The Polish constitution assumes the primacy of EU law. But in recent years a new political context – as in Hungary – has determined a not insignificant opposition to the EU. This reinforces the fact that this primacy of EU law is supposed to apply only to ordinary laws, not to the Constitution. This conception of the relationship between national law and EU law has been developed by the Polish Constitutional Court in a number of landmark rulings. In light of the sanctions that the EU was planning to impose on Poland and Hungary for their undermining of the independence of the judiciary, the position of the authors of this study – namely, absolute primacy of EU law and the European Court – provides a breeding ground for escalating conflicts with the EU.
6. What now?
With extensive analyses of judgments versus provisions of EU law, the authors create the impression that the observed deviations from the priority doctrine can be traced back to differences in interpretation of the rules of EU law versus the rules of the member states’ own law. With the three recommendations they think it is possible that the Member States will (have to) recognise the priority doctrine for good.
In practice, the primacy of EU law under the Treaties clashes with the constitutional identity of Member States when they feel that it has been encroached upon. That is why the primacy doctrine is not applied in an absolute sense in practice. The view indirectly taken by the authors that the collision is merely a matter of difference in interpretation is not correct. In reality, it is a clash between two legal systems that are not compatible with each other. EU law and the related precedence mandate of the European Court are based on treaties. Member State law and the mandate of their supreme courts are based on constitutions. That explains the clash.
Treaty law is politically-driven law. It is instrumental to the goals of administrators. It is volatile, comes and goes with the political issues of the day. Hence the third recommendation of this study: ‘let’s change the treaties again’. As soon as it suits them better, administrators are eager to adapt the law by changing the treaties. In this way, EU law is not a quiet and reliable possession of the peoples but a malleable instrument of those in power who use adjustments in the law for their purposes. Constitutional law on the other hand is democracy-driven law. It is instrumental to the goals of the people. It is the foundation of a society and determines the identity of that society. Constitutional law is a quiet and reliable possession of peoples because it is rarely changed.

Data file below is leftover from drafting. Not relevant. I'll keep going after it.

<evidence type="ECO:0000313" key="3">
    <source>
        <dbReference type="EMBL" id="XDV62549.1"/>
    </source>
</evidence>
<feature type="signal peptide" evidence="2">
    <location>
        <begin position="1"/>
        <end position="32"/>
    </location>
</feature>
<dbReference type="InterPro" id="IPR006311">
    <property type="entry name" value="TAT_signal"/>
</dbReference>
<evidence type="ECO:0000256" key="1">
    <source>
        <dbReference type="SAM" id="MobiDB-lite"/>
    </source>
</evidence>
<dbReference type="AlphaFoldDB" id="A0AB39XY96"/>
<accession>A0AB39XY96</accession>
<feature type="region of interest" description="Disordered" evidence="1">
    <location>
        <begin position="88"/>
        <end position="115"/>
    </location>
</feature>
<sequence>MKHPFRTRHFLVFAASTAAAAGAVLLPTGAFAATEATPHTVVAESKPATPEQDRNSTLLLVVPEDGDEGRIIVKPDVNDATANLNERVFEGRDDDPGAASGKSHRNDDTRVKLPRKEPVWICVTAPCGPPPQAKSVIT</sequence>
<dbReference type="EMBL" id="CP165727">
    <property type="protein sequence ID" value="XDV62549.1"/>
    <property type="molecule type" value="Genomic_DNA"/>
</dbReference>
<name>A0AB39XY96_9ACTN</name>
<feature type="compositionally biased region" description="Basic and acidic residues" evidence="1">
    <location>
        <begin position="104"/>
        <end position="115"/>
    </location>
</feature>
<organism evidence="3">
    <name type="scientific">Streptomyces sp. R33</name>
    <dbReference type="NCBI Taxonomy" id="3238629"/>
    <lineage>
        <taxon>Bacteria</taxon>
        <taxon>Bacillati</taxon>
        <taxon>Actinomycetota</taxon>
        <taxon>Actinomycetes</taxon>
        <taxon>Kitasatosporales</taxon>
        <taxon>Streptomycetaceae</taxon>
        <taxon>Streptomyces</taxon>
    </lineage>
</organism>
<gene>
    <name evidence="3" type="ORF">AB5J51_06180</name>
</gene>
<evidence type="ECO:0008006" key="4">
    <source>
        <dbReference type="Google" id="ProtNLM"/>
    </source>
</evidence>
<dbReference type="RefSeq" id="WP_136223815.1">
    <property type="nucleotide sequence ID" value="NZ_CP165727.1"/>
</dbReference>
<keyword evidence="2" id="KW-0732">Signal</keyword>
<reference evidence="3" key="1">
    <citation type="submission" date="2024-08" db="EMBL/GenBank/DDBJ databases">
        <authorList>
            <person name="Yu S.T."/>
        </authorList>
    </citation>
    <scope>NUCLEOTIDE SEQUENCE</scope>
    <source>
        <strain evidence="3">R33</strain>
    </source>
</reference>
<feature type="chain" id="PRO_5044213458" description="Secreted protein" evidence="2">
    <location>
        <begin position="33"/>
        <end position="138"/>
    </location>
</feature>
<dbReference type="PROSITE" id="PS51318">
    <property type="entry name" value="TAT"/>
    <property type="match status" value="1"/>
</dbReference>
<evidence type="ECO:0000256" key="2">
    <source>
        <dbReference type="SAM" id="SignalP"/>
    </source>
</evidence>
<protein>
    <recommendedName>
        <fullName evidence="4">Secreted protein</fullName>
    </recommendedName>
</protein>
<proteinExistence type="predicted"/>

The EU demands the uniform application of EU law and stipulates that only the European Court of Justice may determine what is lawful. And if, in practice, the EU does not get its way, it simply changes the treaties. This relationship between intergovernmental treaty law and the constitutional law of the Member States is completely skewed. In this way, an inferior legal system of a treaty nature dictates to superior legal systems of a constitutional nature that the latter must give way to the former. That does not work. To suppose that this can be solved with the three recommendations of this study is vain. We are dealing with one of the serious systemic errors of the European Union.
Since the creation of the intergovernmental operating system with the establishment of the European Coal and Steel Community in 1951, this has come to be known as ‘European integration’. In reality, the doctrine of precedence is hierarchically enforced ‘assimilation’: all Member States must become similar. With this doctrine of precedence, the EU strives for ‘unity’ imposed from above, and not for ‘unity in diversity’, i.e., with respect for the Member States’ own sovereignty and cultural identity.
Continuing along this path will only increase the number of conflicts between Member States and the EU. The intergovernmental operating system is not suitable for imposing EU law uniformly from above – with ever-changing administrative insights – on Member States that will, in any case, continue to retain their own constitutional identity. Only a federal state form – like the United States of Europe – is the appropriate state structure. It provides, on the one hand, for law that is accepted by the Member States for the promotion of common interests and, on the other hand, for law that is the property of the Member States themselves; in other words, law over which a federal body has no say. For the motivation of this position, I refer briefly to the Constitutional Toolkit, mentioned in note 2.